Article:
Former NIH director reveals prostate cancer diagnosis

April 12, 2024

The former director of the National Institutes of Health (NIH), Francis S. Collins, revealed his prostate cancer diagnosis and detailed his decision to go public with it in an essay published by The Washington Post on Friday. 

Collins said he knew his prostate-specific antigen (PSA) levels were going up, and an increase in those can mean the presence of prostate cancer, a common occurrence among men older than 65. 

But an MRI scan from a month ago revealed he had an expanding tumor and spiking PSA levels. 

“New biopsies taken from the mass showed transformation into a much more aggressive cancer,” Collins wrote in the essay. “When I heard the diagnosis was now a 9 on a cancer-grading scale that goes only to 10, I knew that everything had changed.”

Collins was the director of the NIH from 2009-21. He heads the White House initiative to “eliminate hepatitis C” in the U.S.

Collins said a PET scan determined “There was no detectable evidence of cancer outside of the primary tumor.” He said he would have to undergo a radical prostatectomy procedure to remove his entire prostate gland later this month. 

“While there are no guarantees, my doctors believe I have a high likelihood of being cured by the surgery,” he wrote.

“I want all men to have the same opportunity that I did. Prostate cancer is still the No. 2 killer of men,” Collins continued. “I want the goals of the Cancer Moonshot to be met — to end cancer as we know it. Early detection really matters, and when combined with active surveillance can identify the risky cancers like mine, and leave the rest alone.”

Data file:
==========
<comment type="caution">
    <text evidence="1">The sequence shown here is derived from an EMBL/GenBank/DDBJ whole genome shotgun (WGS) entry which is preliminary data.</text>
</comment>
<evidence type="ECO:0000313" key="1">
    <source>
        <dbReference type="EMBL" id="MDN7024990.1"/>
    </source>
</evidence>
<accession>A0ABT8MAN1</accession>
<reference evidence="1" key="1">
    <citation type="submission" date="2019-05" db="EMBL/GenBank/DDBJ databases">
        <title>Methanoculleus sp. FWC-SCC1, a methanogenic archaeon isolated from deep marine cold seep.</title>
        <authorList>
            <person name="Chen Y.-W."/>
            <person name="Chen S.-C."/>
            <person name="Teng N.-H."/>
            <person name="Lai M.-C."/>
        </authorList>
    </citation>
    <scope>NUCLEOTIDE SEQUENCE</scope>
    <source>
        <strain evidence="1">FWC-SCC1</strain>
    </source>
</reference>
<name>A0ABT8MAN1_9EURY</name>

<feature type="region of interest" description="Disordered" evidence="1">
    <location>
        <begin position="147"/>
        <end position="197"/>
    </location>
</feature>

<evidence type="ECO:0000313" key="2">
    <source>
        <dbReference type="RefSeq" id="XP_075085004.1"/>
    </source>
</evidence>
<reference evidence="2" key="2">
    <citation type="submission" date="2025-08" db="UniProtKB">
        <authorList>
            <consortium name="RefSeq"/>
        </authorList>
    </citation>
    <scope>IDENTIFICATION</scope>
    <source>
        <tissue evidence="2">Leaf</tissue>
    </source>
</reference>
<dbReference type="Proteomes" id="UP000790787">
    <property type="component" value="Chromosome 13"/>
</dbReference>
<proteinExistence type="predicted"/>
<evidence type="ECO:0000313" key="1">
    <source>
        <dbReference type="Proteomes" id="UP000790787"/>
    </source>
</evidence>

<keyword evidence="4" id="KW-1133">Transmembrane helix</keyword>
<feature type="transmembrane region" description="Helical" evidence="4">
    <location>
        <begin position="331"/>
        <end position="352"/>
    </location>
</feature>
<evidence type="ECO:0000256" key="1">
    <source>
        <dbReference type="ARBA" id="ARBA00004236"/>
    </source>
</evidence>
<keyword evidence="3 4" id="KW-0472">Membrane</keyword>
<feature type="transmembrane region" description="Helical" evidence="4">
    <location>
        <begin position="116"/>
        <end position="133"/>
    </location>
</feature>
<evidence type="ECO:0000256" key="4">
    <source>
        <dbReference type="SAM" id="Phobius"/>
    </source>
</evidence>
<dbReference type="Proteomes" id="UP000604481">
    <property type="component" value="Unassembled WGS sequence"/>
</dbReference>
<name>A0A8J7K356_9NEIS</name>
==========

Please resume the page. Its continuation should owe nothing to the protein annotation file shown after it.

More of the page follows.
Cancer Moonshot was launched during then-President Obama’s second term, part of the 21st Century Cures Act that was passed in 2016. It is an effort to curb the death rate from cancer and help people living with cancer. President Biden has continued the efforts.

The physician-geneticist pointed to a high prostate cancer survival rate — 97 percent, per American Cancer Society — but that it drops to 34 percent if the cancer spreads to “distant areas of the body.” 

In the essay, Collins wrote about inequities with treatments and screenings and struggles impacting Black men who have a higher probability of suffering from it. 

“Why am I going public about this cancer that many men are uncomfortable talking about,” Collins wrote. “Because I want to lift the veil and share lifesaving information, and I want all men to benefit from the medical research to which I’ve devoted my career and that is now guiding my care.”